Billy Joel, thanks, dude

I know that there have been dozens (or more) of articles and blogs about how music can evoke memories.  You know, the song that takes you back to the year you got your driver’s license, or back to your senior prom, or the song that was playing when you broke up with a serious girl or boyfriend?  For years I couldn’t listen to Bryan Adam’s Everything I Do (I Do For You) without getting sad.  I am not sure why it had such a powerful effect on me — I assume it had to do with the rough patches my ex-boyfriend and I were going through at the time Robin Hood was released.  Now I can listen to it with no problem.

Joan Jett singing Crimson and Clover takes me to the amusement park at the Pavilion at Myrtle Beach and a ride there, where the song was blasting and I felt as good as I have felt.

Then sometimes a song captures the feelings that you are having right now, rather than bringing back emotions.

That’s what happened to me today.

The best way to describe how I’ve been feeling lately is like time is passing and I’m missing something.  I think there are several things driving this feeling:

  • I’m having a mid-life plight.  Not a crisis — a plight.  Let’s get that straight.  But I am pondering how I have spent the last 20+ years and if I want to spend the next 20 doing the same thing.
  • My sister and I closed our dad’s estate last week.  I wasn’t expecting it to make me as sad as it did.  And it also made me think about what a person leaves behind when they pass.  The material things are not important — it’s the stories and the memories by which my sister and I feel most blessed.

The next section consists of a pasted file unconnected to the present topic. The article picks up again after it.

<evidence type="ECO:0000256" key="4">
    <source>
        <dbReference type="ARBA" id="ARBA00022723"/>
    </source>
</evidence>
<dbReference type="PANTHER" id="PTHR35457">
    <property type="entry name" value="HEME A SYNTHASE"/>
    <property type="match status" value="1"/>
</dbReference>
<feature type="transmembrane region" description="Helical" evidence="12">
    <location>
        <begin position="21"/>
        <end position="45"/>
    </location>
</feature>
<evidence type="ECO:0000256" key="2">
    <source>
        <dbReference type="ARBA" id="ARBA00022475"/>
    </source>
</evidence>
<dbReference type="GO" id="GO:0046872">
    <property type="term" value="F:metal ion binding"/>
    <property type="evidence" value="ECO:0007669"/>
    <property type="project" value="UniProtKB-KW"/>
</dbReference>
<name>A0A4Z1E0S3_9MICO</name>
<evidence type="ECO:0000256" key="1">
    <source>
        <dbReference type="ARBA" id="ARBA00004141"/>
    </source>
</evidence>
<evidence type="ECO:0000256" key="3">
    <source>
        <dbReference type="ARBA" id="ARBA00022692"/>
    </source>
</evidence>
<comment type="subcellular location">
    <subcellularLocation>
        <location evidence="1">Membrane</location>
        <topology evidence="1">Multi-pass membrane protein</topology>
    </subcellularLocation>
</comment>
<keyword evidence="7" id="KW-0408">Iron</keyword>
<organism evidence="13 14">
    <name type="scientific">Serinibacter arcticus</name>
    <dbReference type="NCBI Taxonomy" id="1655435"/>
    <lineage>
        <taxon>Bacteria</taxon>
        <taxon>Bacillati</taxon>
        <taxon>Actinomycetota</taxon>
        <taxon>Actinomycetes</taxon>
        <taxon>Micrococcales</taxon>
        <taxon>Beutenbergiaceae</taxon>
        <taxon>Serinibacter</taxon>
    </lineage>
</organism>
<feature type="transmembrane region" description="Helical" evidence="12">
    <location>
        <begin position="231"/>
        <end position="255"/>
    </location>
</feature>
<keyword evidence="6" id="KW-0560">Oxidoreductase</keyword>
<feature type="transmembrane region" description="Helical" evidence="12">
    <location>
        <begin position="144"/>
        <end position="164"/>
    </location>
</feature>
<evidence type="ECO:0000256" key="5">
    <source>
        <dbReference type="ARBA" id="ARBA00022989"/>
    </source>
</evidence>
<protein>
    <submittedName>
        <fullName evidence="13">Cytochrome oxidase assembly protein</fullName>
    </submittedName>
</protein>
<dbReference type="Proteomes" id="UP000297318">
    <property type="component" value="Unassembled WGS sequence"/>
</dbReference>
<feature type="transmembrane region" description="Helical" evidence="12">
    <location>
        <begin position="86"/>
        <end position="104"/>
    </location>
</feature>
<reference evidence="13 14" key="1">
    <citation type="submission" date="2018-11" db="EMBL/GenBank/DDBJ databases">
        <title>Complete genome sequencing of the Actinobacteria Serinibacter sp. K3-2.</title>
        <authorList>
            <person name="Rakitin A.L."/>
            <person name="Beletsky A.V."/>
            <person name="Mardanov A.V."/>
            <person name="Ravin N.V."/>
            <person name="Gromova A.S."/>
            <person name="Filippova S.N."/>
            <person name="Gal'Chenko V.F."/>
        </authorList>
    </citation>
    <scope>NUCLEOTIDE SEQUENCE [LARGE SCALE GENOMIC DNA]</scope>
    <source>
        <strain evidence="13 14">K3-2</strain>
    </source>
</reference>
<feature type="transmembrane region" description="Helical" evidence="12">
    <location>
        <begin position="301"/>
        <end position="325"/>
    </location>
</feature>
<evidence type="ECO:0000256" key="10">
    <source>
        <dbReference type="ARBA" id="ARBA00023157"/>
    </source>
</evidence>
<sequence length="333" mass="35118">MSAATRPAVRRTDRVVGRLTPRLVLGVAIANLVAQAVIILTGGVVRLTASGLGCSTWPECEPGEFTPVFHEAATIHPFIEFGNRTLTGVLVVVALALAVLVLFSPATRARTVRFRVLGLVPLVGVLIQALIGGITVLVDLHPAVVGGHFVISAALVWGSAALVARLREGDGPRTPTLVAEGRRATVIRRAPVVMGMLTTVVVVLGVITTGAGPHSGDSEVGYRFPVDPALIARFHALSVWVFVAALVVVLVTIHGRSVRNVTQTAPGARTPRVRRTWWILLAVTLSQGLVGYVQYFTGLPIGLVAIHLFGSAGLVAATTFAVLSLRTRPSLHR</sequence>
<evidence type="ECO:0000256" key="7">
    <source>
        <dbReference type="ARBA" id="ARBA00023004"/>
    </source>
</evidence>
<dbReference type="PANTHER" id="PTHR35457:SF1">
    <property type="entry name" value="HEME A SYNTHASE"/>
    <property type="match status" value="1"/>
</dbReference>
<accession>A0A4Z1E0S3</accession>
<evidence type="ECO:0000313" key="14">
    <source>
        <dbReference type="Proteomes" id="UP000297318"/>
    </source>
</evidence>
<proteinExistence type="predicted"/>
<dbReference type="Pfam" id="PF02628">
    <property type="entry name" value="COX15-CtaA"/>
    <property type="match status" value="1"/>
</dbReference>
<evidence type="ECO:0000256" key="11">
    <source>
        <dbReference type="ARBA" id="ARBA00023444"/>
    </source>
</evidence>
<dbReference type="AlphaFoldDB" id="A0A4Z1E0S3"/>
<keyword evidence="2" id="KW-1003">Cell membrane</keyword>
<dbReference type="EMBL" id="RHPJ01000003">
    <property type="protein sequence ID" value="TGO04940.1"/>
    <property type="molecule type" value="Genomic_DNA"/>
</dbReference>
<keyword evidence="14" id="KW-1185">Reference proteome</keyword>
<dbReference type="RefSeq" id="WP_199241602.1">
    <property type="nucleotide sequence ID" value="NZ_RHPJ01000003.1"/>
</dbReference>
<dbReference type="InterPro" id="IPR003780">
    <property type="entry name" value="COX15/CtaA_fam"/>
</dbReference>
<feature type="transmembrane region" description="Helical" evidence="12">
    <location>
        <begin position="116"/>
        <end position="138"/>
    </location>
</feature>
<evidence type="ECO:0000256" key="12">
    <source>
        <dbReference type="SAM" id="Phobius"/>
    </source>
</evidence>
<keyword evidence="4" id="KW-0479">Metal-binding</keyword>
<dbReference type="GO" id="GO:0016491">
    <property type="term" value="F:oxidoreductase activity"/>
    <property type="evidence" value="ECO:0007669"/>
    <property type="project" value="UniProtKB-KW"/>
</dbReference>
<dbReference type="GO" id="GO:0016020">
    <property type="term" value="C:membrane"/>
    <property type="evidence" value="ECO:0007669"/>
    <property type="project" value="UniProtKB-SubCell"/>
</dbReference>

So, today, when my iPhone music shuffled to Piano Man by Billy Joel, two things happened.  First, a Billy Joel song took me right back to my adolescent and teenage years.  He was one of my favorite singers when I was growing up.  Second, the lyrics of the song hit me in the gut:

It’s nine o’clock on a Saturday
The regular crowd shuffles in
There’s an old man sitting next to me
Making love to his tonic and gin

He says, “Son can you play me a memory
I’m not really sure how it goes
But it’s sad and it’s sweet
And I knew it complete
When I wore a younger man’s clothes”

Oh, Billy, you say the best.   Time is passing, and sometimes the memory is just out of reach.  But I can take comfort in the fact that the memory is sad and sweet and it was mine.  And I’ll have sweet, sad (and happy) memories from this stage of my life, too.

Now, I just have to find the music that will bring me back to now.

Hey, Matt — let’s buy those tickets to shoot zombies with the paintball guns.  And let’s play some rockin’ music while we do it.

One thought on “Billy Joel, thanks, dude

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